January 7, 2019

Worcester’s bank CEO

Photo | Brad Kane
Paul Scully, President & CEO of Country bank, Ware

Paul Scully, President & CEO, Country Bank

Employees: 237

Bank assets: $1.6 billion

Founded: 1860

Age: 62

Residence: Worcester

Birthplace: Arlington

Education: Bachelor's degree in business management, Bentley University; MBA, Suffolk University

Last year, Country Bank CEO Paul Scully moved out of his Sturbridge home for the new 145 Front St. apartments in Worcester, where his bank has 30 percent of its commerical loan portfolio.

When did the bank expand to Worcester?

We've been lending in Worcester for more than 50 years, so we've had a significant loan portfolio here for a very long time. I often wondered why when we didn't initially have any branches, and I was told, it goes back to the days when people didn't want to bank in the city where other people knew their business.

When did the branches open?

We've had a branch on Park Avenue for the last three years, and we've had the business loan production office on Main Street for the last two years.

I bounce my time between Ware and Worcester. It is easy for me because I live at the new 145 Front Street apartment complex. I can just walk over here. I have a random schedule. It keeps everyone guessing, "Where's Scully?"

How are the new Front Street apartments?

Terrific. I lived in Sturbridge for 15 years, and I was looking for a change and wanted to be part of the Worcester Renaissance, both personally and professionally. The bank has been financing a lot of the big projects in Worcester, and all of us as bankers are excited about what is happening. I said to myself, "Listen, if we all feel this, we've got to make sure all these stores and restaurants are successful." There are people who can move that needle. So, I sold my house and moved to Front Street. To my knowledge, Country Bank is the only bank doing business in Worcester where the CEO lives in the city.

What major projects have you financed?

We are financing the Kelley Square apartment complex Harding Green. We are financing a medical office at 288 Grove St. We were just the lead lender on the $90-million refinancing of the Mercantile Center. That was a big deal.

How much of your business is in the area?

Of our $1.2 billion in loans, $650 million are commercial. Of those, $200 million is in Greater Worcester.

How do you keep a Worcester reputation while being headquartered in Ware?

We are right in the community. We are a founding sponsor of the Worcester Railers. We are a founding sponsor of the Worcester Red Sox. I first started meeting with the Red Sox back in the early spring, and it has been very exciting. At my apartment over at Front Street, I'm on the top floor, and my window overlooks where the ballpark is going to be. It is going to be a very exciting view.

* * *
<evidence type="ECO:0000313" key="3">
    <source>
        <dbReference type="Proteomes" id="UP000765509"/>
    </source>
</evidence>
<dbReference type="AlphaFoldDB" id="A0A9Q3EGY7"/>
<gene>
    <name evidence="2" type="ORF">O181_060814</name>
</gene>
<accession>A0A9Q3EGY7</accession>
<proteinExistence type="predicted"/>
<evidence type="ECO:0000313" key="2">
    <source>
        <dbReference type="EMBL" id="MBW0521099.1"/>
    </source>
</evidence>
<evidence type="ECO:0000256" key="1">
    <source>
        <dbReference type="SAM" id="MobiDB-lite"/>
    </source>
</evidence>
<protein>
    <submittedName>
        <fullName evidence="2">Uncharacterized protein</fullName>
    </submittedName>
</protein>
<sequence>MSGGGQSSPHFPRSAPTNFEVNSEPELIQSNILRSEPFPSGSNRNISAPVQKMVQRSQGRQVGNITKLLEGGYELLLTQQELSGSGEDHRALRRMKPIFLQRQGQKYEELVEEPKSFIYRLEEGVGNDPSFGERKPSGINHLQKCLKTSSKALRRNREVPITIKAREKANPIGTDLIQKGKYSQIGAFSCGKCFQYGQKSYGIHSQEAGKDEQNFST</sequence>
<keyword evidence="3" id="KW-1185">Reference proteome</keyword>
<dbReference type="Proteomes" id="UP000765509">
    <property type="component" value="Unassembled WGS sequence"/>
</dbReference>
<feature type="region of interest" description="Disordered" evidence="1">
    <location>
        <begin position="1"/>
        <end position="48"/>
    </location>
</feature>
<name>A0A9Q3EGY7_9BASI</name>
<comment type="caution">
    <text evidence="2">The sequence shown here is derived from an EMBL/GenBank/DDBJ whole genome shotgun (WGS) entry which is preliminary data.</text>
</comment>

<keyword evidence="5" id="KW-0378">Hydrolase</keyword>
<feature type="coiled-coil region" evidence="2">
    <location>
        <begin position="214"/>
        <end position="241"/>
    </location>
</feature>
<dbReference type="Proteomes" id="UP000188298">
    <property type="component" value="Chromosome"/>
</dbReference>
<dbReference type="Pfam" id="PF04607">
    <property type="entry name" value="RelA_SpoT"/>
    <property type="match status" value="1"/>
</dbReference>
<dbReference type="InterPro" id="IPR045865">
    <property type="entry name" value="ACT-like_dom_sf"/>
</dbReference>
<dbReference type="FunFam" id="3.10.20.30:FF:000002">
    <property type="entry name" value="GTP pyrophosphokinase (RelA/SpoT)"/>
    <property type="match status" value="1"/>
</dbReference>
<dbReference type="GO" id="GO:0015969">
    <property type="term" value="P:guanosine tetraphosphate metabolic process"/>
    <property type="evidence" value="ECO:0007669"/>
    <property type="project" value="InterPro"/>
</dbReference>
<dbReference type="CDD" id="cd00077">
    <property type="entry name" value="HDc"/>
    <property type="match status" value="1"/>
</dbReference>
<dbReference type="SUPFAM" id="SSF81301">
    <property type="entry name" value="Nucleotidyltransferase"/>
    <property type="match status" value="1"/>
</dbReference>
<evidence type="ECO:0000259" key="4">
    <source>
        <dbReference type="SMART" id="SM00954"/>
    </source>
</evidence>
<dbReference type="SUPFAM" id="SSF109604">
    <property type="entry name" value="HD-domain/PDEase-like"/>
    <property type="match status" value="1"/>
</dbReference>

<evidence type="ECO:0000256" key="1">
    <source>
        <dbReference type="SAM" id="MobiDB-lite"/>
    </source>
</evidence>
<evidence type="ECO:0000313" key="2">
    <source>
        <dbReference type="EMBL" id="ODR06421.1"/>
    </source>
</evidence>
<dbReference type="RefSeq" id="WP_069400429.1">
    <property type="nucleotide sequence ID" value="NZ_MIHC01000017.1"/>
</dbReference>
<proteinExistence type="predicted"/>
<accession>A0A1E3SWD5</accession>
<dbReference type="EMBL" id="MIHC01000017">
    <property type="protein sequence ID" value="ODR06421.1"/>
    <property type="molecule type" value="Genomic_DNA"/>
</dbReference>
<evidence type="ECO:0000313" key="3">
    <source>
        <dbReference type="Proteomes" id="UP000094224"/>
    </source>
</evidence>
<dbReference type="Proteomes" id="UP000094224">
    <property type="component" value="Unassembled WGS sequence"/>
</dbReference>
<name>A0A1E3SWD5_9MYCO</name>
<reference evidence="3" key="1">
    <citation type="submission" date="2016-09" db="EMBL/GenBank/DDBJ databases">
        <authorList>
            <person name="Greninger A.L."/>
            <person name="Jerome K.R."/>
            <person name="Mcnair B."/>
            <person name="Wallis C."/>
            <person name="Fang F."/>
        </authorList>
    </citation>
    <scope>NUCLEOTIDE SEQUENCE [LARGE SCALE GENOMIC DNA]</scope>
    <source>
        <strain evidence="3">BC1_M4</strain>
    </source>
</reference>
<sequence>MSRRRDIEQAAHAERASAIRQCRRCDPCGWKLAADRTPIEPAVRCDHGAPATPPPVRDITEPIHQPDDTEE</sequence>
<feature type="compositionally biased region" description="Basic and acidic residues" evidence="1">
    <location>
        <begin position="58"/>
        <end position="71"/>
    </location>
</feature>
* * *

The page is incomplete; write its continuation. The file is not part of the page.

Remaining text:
What are you long-term goals?

We are looking at all-technology, people-free branches. Five years ago, you would have said that didn't work, because people want to deal with people. Now, go to the grocery store and see how many people use the self checkout. We will use technology to enhance the customer experience.

That saves on your costs as well.

You are saving on staffing costs, and you are saving on real estate costs, along with the capital investment of what it takes to open a branch. You are extending the hours in which people can bank with you.

I hear your Ware headquarters is an interesting place to work.

We are in a mill building out in Ware, and it has a real Google vibe to it. It is a fun destination to come and work.

We've been in the space for 14 years. When we first moved it, we outfitted it according to the trends at the time, which were these high cubicle walls. You didn't see anybody all day, and if you wanted to communicate, you emailed your colleagues.

One day I was walking around there, and I said, "This is terrible. There is absolutely no energy." If we wanted to attract the talent we needed, we had to have a place where the atmosphere really reflects the company. We bulldozed everything we put up 11 years prior, and we put in collaborative workstations, flat-screen TVs, glass conference rooms, a cafe like a Starbucks cafe. We have a large glass refrigerator with fresh fruit for everybody. There are probably 30 beach balls flying around at any given time.

It is amazing how much it changed the vibe of the company. It came with a price tag, but it was worth the investment. It will continue to attract talent; it is not about my generation but about people younger than me who will make a difference.

This interview was conducted and edited for length and clarity by WBJ Editor Brad Kane.


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